BOISE — The Idaho Public Records Law, in Idaho Code Section 74-102, has a strong presumption of openness.
“Every person has a right to examine and take a copy of any public record of this state,” the law says, “and there is a presumption that all public records in Idaho are open at all reasonable times for inspection except as otherwise expressly provided by statute.”
That’s why when a public agency denies a request for public records, it has to cite the specific statutory exemption from disclosure for that particular record.
In the current lawsuit between the Idaho Press Club and Ada County, we’ve learned that the state’s largest county believes a series of sweeping, blanket privileges — for privacy, attorney-client privilege and a “deliberative process” privilege — outweigh the entire law. Rather than cite any of the 100-plus specific statutory exemptions in the law for refusing to release public records, the county, according to its legal filings and arguments in court, believes it can just cite those broad privileges.
According to a lengthy legal memorandum the county’s attorneys filed in the case, they seem to believe that a 2007 case, Nation v. State Department of Correction, completely turned the presumption of openness in the Public Records Act on its ear, replacing it with a standard that no information that might possibly be private should ever be released, just in case — unless a court orders that it be released. Can you imagine if we all had to go to court every time we wanted to look at our city council’s minutes, a police report on a crime that happened on our street, or how much our local school district is paying a consultant?
Full disclosure here: I’m the president of the Idaho Press Club. That’s why I’ve not been the one writing our news articles about this lawsuit. And the Press Club’s attorneys, in their own legal filings, have strongly disagreed with the county’s argument, which is a new one on me in my 33 years as a reporter in Idaho.
“The county’s position in this case turns the presumption of government transparency and disclosure upside down,” wrote the Press Club’s lead attorney, Deborah Ferguson, in a reply brief filed with the court.
I read the 2007 case, and it wasn’t about the Public Records Act at all.
The lead attorney for the county in the records case, Deputy Prosecutor Jim Dickinson, wrote in arguments filed with the court, “In dissent from the Court’s conclusion in part of the Opinion, Chief Justice Schroeder strongly admonished Idaho governments never to release private information.”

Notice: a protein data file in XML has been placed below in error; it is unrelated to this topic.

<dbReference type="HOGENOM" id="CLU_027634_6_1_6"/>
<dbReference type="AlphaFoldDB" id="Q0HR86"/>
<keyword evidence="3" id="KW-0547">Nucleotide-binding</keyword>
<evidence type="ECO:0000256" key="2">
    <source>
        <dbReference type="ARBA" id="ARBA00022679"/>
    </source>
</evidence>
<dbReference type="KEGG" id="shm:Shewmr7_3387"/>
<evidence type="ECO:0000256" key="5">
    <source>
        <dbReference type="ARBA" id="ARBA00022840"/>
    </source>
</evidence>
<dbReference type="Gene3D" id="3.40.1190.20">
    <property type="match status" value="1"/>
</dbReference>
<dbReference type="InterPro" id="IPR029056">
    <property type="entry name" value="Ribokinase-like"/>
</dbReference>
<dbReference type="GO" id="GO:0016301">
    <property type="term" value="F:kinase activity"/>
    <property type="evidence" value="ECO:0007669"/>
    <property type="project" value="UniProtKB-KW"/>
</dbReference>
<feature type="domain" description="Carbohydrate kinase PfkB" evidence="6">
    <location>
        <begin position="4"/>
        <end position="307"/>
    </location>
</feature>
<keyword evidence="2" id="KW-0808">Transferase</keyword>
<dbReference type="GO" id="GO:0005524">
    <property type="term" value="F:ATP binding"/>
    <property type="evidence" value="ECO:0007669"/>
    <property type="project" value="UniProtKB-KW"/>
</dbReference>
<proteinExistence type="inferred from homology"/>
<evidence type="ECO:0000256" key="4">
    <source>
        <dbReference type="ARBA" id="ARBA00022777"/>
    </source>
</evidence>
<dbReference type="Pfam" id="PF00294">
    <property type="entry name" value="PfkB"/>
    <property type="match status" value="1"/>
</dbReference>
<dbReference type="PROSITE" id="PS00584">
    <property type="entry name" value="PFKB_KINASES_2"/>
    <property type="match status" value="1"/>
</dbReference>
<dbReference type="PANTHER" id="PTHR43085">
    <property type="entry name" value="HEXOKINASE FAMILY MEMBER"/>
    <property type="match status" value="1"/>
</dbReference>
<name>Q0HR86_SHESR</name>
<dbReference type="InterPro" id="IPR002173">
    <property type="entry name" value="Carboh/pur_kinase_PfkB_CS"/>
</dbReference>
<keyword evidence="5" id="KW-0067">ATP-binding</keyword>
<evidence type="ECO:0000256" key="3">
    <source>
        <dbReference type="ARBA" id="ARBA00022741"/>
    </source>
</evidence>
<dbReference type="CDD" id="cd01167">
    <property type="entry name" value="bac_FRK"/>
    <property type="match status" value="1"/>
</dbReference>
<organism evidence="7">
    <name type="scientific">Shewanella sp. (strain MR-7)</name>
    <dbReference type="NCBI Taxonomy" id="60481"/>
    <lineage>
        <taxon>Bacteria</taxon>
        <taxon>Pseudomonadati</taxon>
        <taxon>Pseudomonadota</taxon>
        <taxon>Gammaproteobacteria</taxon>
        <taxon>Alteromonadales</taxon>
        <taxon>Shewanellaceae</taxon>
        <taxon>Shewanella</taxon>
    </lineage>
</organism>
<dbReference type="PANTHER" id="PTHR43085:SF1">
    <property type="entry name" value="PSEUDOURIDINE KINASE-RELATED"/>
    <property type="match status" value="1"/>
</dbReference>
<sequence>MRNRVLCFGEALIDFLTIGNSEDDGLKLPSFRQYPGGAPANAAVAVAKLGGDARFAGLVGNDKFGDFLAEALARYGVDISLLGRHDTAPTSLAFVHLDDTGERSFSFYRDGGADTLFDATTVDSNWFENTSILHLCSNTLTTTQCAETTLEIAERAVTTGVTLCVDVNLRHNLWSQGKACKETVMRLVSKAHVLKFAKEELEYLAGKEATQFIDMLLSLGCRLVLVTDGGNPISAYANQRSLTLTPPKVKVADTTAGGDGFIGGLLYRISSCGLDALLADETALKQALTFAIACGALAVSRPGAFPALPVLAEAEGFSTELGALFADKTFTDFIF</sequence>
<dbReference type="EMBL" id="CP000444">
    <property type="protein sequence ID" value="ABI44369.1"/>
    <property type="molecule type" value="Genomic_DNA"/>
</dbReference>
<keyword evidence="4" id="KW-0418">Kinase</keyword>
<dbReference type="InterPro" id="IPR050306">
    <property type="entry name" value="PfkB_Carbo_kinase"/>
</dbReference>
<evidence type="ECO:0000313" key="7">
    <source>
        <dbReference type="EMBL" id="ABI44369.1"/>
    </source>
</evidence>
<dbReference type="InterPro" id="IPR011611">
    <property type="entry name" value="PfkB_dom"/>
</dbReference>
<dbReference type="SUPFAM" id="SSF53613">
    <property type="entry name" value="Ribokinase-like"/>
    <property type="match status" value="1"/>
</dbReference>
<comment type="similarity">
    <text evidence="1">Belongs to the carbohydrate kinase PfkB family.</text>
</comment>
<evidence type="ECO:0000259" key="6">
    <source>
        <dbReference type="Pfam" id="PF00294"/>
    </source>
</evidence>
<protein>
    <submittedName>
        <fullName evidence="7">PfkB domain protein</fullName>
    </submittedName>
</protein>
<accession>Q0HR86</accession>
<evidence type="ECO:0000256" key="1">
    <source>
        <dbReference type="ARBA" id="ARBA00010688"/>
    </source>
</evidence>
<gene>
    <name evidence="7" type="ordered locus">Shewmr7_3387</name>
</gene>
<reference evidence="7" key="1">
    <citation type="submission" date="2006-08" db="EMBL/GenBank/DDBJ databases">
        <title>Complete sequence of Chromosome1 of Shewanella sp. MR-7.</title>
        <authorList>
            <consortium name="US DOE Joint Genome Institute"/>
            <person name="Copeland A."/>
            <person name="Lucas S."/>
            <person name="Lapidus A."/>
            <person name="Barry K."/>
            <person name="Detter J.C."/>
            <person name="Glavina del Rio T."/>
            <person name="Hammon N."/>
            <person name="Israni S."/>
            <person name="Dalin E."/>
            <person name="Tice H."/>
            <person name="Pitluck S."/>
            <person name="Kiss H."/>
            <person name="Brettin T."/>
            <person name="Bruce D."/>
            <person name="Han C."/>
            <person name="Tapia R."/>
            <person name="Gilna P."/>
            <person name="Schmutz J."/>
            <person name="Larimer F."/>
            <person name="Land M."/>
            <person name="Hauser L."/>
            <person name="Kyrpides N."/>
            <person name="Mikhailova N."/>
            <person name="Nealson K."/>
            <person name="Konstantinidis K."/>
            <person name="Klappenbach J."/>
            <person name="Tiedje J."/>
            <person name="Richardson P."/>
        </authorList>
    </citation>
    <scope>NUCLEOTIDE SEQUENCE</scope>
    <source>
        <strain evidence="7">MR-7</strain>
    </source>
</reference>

“Idaho governments must proceed cautiously when making records publicly available,” Dickinson wrote. “The Board’s and ACSO’s (Ada County Sheriff’s Office) practices are informed by the Supreme Court’s admonition to treat personal information, or any information that could involve potential for personal or financial harm if released, or information that ‘might and probably would cause mutual distress and injury,’ with great care. As the Court instructed in Nation, should there be any question, entities should protect privacy information until a court orders otherwise.”
Really? The Idaho Public Records Act’s presumption of openness in public records was completely overturned in a court decision more than a decade ago, and none of us ever heard about it until now? I think not. And while I’m no lawyer, no other attorney I’ve talked with about public records in Idaho has ever argued anything of the sort.
Even more sweeping than the “privacy” privilege that Ada County has claimed in the case are its claims of attorney-client privilege, which it claims apply even to non-attorneys and to matters having nothing to do with litigation; and its truly bizarre claim of a “deliberative process” privilege — something that doesn’t exist in Idaho law at all.
The closest thing is an exemption in the Idaho Public Records Act, in 74-109(1), for “draft legislation.” But that applies solely to draft bills in the Idaho Legislature, known in the Statehouse as “RS’s,” that haven’t yet been taken up in a public meeting by a legislative committee. It doesn’t have anything to do with county officials deliberating on the public’s business, and it certainly doesn’t make that process secret.
The preamble of the Idaho Open Meeting Law says, “The people of the state of Idaho in creating the instruments of government that serve them, do not yield their sovereignty to the agencies so created. Therefore, the legislature finds and declares that it is the policy of this state that the formation of public policy is public business and shall not be conducted in secret.”
That’s why we have an Open Meeting Law in Idaho. That’s why we have a Public Records Act. In Idaho, we believe that the citizens have a right to see their government in action, including their deliberations on public policy matters. That’s not supposed to be secret until it’s later sprung on all of us as a done deal. It’s supposed to be open.
That’s how we’re all able to be informed participants in our unique form of government. That free, open access to government information is not just critical to allowing me to do my job as a reporter; it’s central to our freedom as Americans.